With attribution data in hand, Justin shared it with key individuals within the business, all with varying perspectives and knowledge of the business. The team was able to interpret the data and develop insights to really help marketing help the business. Measuring the impact of the company’s TV ads provided incredible context and showed Justin how marketing channels work together to improve the company brand overall.
“For me, the thing that was an ah-ha! was the signature curve with TV,” he said. “I could see between all the stations, and the signature curve was almost the same. There’s a consistent pattern that occurs when something airs; and I can isolate it down to this section, this spot, this creative, and use that as a means of comparison.”
Seeing how all the touchpoints are connected is powerful and seeing just how many conversion paths – unique customer journeys – there are is eye-opening.
“That’s what I like about LeadsRx,” Justin said. “If you want to zone into one channel, that gives you a way to do it. Facebook does not tell you the whole story; the reality is it is a very interdependent marketing environment.”
More Data Shows Business is Good
The Great American Home Store had an 8% increase in revenue in 2021 over the prior year, with both years being impacted by the pandemic. “We saw tremendous traffic growth and demand that did not abate pretty much all year. It only teetered off right after
Cyber Monday, when it took a nosedive.”
Despite a worsened economy, market share is holding and business is still within reach of projected budgets. The GAHS measures up well against competitors in the Memphis region market. Geofence data shows the business has the most shopped store in the area.
“We are running surveys on our site (67% of site shoppers have seen our TV ads; thought it’s not necessarily what drove them there), but it has very good reach,” Justin says. “And that’s what we want, for people to see us and come to us. They are literally starting with Great American when they go to Google and they type our name in some variation before they go to anyone else. We are one of the first two stores furniture shoppers visit. Loyal customers have made 3-plus purchases.”
Watching the competition is very important. Measuring foot traffic is a great place to start.
“We’re doing competitive geo-fencing; drawing fences around these other store locations and tracking it down to a unique device identifier and matching back to 60-80% of devices and de-duped,” he said, adding that about 45% of the business’ online shoppers look for the GAHS by searching the company name. “We have varying levels of reach depending on the medium, but it’s pretty safe to say we are able to reach pretty much the entire market in some way between all the mediums we use.”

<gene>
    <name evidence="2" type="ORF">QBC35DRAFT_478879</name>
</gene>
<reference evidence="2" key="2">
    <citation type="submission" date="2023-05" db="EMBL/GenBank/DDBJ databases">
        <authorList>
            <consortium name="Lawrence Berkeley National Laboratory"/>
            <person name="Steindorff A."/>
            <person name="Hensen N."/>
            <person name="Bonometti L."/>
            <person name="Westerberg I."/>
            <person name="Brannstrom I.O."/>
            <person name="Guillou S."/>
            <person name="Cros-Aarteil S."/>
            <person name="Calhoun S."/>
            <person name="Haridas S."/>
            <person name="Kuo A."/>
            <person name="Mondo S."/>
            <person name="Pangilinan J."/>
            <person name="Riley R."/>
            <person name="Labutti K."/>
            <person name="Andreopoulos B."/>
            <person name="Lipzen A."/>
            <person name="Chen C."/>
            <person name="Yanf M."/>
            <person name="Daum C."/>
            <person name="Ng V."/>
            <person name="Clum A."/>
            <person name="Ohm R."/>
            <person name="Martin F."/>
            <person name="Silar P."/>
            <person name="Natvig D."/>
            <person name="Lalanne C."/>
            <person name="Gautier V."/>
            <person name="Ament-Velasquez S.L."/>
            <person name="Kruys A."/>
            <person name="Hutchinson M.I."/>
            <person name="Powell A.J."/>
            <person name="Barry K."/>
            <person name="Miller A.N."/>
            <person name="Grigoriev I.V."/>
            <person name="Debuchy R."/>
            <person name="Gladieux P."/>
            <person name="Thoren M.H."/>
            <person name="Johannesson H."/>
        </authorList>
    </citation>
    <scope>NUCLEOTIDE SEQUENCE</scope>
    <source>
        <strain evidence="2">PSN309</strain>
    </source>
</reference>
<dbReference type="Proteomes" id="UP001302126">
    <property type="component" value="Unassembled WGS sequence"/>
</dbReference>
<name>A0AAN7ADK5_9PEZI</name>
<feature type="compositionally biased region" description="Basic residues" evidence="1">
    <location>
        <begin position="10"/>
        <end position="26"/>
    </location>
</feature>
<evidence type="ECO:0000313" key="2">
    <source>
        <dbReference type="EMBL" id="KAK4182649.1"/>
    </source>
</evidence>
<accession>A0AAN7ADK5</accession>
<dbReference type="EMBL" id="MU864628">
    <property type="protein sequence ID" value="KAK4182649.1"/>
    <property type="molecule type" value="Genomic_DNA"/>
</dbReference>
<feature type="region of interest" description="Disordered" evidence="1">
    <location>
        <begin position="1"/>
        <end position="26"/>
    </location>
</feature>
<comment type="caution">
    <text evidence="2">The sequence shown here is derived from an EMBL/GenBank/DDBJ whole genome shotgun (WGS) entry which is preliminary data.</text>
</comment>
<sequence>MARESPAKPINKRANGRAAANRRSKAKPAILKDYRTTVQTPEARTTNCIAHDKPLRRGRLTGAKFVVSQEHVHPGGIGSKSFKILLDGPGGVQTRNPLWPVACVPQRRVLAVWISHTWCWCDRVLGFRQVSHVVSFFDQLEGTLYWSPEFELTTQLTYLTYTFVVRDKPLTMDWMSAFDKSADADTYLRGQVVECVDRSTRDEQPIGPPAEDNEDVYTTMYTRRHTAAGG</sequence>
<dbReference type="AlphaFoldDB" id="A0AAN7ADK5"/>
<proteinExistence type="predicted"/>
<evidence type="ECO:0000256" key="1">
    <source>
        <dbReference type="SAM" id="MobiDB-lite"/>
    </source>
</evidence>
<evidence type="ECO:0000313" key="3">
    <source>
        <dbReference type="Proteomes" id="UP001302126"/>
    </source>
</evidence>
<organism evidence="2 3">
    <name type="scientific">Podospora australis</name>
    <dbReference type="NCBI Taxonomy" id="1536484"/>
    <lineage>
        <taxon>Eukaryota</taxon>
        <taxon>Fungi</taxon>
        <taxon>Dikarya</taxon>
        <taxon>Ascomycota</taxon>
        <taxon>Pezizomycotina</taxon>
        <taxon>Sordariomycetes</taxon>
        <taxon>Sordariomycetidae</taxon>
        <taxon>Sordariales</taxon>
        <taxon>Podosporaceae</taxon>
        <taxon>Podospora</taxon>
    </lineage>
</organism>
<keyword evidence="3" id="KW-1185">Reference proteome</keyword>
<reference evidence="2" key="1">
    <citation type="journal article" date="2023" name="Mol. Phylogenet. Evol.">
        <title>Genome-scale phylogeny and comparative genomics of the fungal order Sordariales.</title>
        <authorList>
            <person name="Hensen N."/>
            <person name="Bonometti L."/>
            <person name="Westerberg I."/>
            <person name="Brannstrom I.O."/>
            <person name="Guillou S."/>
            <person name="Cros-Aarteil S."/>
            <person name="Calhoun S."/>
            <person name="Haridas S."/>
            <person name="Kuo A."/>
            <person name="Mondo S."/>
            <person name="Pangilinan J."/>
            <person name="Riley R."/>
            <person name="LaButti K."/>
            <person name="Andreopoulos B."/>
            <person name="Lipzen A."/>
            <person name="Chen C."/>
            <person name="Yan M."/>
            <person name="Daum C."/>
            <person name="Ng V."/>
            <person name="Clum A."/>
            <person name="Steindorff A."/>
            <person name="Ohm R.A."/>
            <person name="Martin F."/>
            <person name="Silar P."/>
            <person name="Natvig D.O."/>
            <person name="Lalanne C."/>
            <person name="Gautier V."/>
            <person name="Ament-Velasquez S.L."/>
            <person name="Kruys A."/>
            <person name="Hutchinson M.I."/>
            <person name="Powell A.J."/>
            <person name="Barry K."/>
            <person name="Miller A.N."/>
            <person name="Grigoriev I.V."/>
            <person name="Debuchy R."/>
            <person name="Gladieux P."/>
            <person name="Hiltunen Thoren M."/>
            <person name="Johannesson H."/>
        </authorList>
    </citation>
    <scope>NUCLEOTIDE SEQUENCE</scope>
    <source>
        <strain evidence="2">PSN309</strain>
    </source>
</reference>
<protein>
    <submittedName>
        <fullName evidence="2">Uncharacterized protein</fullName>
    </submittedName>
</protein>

Other marketing tactics in the works but not yet implemented include email and SMS, alerting customers who opt in to let them know that an out-of-stock item or items they were interested in are now back in stock. The GAHS will first test it out via email to see if customers react well to receiving details that will allow them to complete that bedroom set missing end tables, or perhaps add end tables from a different set to complete their ensemble.
What’s the Future Hold?
Justin is enjoying pushing cutting edge technology for a business in a primarily conservative industry where technology has not been embraced. The industry mirrors Memphis, somewhat, which has an aging population (census data says the median age in Memphis has gone from 33.1 in 2011 to 34 in 2019) – an issue Justin and the business know they need to address. Customers at the GAHS are much older than the median age.
“We’ve got kind of a platform now and a technology base where we want to develop more content, products, and improve the brand and brand recognition,” he said. “Part of it is shifting our reach to a younger demographic. We need our average (customer) age to go down about 10 years.”
Since speaking with LeadsRx, Justin has this update:
“We’ve analyzed our foot traffic, and comparing it to data from June of 2020, it looks much more like the typical furniture shopper age-wise in Memphis, almost mirroring it, which is encouraging,” he said. “We’ve seen particular growth with shoppers in their 30s and even 20s. I attribute this to the shift we made in January 2021 of making our marketing budget 50/50 traditional/digital.”
“We don’t have all the answers, but we are trying to find them,” he adds.
Data, with human insights from folks like Justin and other business stakeholders, will lead the way.